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7

Let k^2 = x^2 + y^2 + z^2 + 1. Then substitute and note that the integral of F[x,y,z] over all {dx, dy, dz} space is the integral over G[k] 4 Pi k^2 dk from 0 to Infinity, bring out the constant factors, change the integration limits, and then your integral is: 4 Pi Exp[-2] Integrate[Exp[2/k^2]/k^8 k Sqrt[k^2-1], {k, 1, Infinity}] which yields (\[Pi]^2 ...


6

To elaborate on the Comment by @Jens, Integrate probably is mishandling this integrand, because ArcSin has branch cuts. The correct solution can be obtained by observing int1 = Integrate[Exp[-x]*DiracDelta[y - Sin[x]], {x, 0, Pi/2}, Assumptions -> {0 < y < 1}] (* 1/(E^ArcSin[y]*Sqrt[1 - y^2]) *) int2 = Integrate[Exp[-x]*DiracDelta[y - Sin[x]], ...


6

Slow down the approach, Limit[Log[2 - Sin[x]*Cos[x]] /. x -> x/2, x -> Infinity] or speed it up, Limit[Log[2 - Sin[x]*Cos[x]] /. x -> 2 x, x -> Infinity] -- both yield Interval[{Log[3/2], Log[5/2]}]


5

CORRECTED for scaling. f1[x_] = x^2; f2[x_] = Sin[x]; Show[ Plot[f1[x], {x, -1, 1}, ColorFunction -> Function[{x, y}, ColorData["DarkRainbow"][f1'[x]]]], Plot[f2[x], {x, -1, 1}, ColorFunction -> Function[{x, y}, ColorData["DarkRainbow"][f2'[x]]]], PlotRange -> All] However, since the the documentation states that the x values fed to ...


5

A limited kind of work-around: expr = Log[2 - Sin[x]*Cos[x]]; TrigReduce //@ expr /. x -> Interval[∞] Interval[{Log[3/2], Log[5/2]}]


4

f[x_] = Log[2 - Sin[x]*Cos[x]]; Simplify[f[x] == f[x + n Pi], Element[n, Integers]] True Since the function is periodic, the limit interval is just the minimum and maximum of the function. Interval@(f[x] /. Solve[{f'[x] == 0, 0 <= x <= 2 Pi}, x, Reals] // FullSimplify // Union) Interval[{Log[3/2], Log[5/2]}] Alternatively, with ...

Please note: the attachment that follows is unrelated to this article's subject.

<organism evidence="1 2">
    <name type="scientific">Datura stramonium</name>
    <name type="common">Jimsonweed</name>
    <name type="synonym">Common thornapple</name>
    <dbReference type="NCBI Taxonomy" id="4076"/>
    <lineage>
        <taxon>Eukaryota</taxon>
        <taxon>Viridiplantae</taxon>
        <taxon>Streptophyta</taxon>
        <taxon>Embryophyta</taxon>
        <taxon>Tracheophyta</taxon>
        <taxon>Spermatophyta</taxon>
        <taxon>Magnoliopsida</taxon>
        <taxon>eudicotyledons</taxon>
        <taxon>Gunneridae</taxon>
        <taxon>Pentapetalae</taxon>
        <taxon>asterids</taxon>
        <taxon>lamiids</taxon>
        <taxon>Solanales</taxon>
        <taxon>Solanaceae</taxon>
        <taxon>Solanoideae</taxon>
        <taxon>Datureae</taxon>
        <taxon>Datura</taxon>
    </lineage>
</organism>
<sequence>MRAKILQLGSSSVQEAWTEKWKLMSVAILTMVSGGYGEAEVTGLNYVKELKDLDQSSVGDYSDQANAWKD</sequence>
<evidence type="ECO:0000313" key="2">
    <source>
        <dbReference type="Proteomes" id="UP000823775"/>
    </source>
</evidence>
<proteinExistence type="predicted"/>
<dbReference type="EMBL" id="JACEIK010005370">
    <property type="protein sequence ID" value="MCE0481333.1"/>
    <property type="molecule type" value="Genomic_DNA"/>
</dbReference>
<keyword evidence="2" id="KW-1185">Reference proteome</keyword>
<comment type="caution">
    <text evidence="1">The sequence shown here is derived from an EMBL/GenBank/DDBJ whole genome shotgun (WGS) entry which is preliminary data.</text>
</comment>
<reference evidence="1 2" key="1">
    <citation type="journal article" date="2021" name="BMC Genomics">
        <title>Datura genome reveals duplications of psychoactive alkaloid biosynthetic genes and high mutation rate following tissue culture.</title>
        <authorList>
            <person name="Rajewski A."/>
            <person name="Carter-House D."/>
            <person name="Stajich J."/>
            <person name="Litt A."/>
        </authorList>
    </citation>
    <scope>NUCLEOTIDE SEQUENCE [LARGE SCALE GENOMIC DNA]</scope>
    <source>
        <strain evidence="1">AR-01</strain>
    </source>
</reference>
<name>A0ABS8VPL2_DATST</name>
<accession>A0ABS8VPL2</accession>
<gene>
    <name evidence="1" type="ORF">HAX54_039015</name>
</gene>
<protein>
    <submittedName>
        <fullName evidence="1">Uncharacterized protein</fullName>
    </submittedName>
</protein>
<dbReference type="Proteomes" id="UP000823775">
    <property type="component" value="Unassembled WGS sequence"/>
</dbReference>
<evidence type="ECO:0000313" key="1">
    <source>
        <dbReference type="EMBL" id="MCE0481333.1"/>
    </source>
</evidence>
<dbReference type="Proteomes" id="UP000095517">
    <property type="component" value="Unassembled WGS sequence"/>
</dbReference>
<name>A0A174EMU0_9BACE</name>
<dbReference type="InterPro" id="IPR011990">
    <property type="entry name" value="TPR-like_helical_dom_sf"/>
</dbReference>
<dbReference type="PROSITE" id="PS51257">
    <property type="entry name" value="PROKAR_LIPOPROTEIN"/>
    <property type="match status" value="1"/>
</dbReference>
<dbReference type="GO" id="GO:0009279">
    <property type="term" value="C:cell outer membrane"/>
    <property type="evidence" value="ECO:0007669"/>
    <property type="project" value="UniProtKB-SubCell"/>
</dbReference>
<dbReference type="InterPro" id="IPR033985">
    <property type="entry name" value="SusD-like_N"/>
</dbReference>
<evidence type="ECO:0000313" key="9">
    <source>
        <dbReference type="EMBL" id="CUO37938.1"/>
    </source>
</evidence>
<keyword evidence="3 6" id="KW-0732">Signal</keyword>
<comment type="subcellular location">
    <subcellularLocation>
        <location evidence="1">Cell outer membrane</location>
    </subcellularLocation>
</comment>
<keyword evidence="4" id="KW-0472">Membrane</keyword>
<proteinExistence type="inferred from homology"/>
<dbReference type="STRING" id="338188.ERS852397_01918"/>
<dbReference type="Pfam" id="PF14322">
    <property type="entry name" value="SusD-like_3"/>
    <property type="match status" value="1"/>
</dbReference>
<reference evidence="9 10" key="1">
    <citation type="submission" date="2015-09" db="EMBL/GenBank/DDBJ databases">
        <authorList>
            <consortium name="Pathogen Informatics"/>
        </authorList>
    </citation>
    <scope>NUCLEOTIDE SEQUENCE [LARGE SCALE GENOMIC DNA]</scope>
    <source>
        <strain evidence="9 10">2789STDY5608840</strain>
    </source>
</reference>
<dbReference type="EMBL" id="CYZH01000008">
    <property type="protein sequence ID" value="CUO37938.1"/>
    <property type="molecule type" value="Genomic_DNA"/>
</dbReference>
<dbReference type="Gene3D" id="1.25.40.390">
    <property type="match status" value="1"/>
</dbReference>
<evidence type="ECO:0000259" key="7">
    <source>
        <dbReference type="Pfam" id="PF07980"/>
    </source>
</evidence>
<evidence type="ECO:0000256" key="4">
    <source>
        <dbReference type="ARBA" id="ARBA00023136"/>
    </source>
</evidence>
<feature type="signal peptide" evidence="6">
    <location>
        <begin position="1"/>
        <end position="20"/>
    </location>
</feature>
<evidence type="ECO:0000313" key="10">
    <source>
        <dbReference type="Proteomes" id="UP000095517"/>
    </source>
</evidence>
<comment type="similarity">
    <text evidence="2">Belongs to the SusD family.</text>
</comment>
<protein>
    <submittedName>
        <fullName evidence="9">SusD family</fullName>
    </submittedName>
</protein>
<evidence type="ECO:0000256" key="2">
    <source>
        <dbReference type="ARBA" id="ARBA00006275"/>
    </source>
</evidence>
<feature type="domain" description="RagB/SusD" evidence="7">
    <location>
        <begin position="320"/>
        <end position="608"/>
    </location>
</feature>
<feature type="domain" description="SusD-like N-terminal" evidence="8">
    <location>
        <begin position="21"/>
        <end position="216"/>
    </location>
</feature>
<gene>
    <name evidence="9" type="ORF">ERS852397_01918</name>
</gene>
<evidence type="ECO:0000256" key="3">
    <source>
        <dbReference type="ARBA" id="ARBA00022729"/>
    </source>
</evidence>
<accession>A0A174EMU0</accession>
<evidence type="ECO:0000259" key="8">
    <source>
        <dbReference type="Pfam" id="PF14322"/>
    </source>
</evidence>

4

Mathematica is good in integration, but I think Rubi's Mathematica integration package produces more optimal results in general. See this for more examples. In this case, Rubi produced the same result as your second integral (Rubi only does indefinite integration, but one can use limits to compute the definite integration (assuming it is valid to do so, ...


3

Since you have a reputation over 1000, I presume you're familiar with basic plotting and seek stylistic suggestions. I prefer to plot the real and imaginary parts separately: Plot[{Re[x^(1/3)], Im[x^(1/3)]}, {x, -3, 3}, PlotLegends -> {"real", "imaginary"}] You could, of course, also include Abs[x^(1/3)].


3

I don't know what version of Mathematica you're using, but... On V9.0.1, I get the same result as you. On V10.0.1, I get a similar result, but the conditions are embedded in an If statement and the z-integral has not been forgotten; however, the If statement shows that integrand depends on conditions that should have been resolved, given that the z domain ...


3

In version 10, you can also do this: eqn = 1/x + 3/4 (((y - 1/Sqrt[3])/x)^2 + 1) Exp[ArcTan[(y - 1/Sqrt[3])/x] - Pi/6] == 0; region = ImplicitRegion[eqn, {{x, -3, 1}, {y, -1/5, 4}}]; ArcLength@DiscretizeRegion[region, AccuracyGoal -> 6] (* 9.83926 *) But you have to set the AccuracyGoal yourself, and I'm not sure it gives any guarantees on the accuracy ...


3

The given integral can be integrated exactly and quickly. Integrate[fermitotal[beta, k, mu, delta] k^2, {k, 0, 20}] // AbsoluteTiming N@Last[%] (* {0.006876, 8000/3} 2666.67 *) But since, presumably, the OP's actual use-case is not, I'll comment on the set up and the relation of OP's choices to speed. Remarks on the OP's option settings Since it's a ...


2

Integrate[Interpolation[powerdata][x], {x, -360, 360}]


2

Post-processing Lines to add VertexColors that depend on the value of the derivative: funcs = {x^2, Sin[x]}; plt = Plot[funcs, {x, -1, 1}, PlotStyle -> Thick, ImageSize -> 400]; plt2 = Block[{j = 1, k}, Normal[plt] /. Line[z_] :> (k = j++; Line[z, VertexColors -> (ColorData["Rainbow"] /@ ((D[funcs[[k]], x] /. x -> #) ...


2

Perform the line integral over the straight-line path from the origin to $(x,y)$ via the parametrization $u(t)=(tx,ty)$ for $0\le t\le1$. Then $\mathrm du=(x,y)\,\mathrm dt$, so the integral can be computed as Integrate[b[t x, t y].{x, y}, {t, 0, 1}] Note that if $b = \nabla a$, from $b$ one can only recover $a$ up to a constant. In this case, since we ...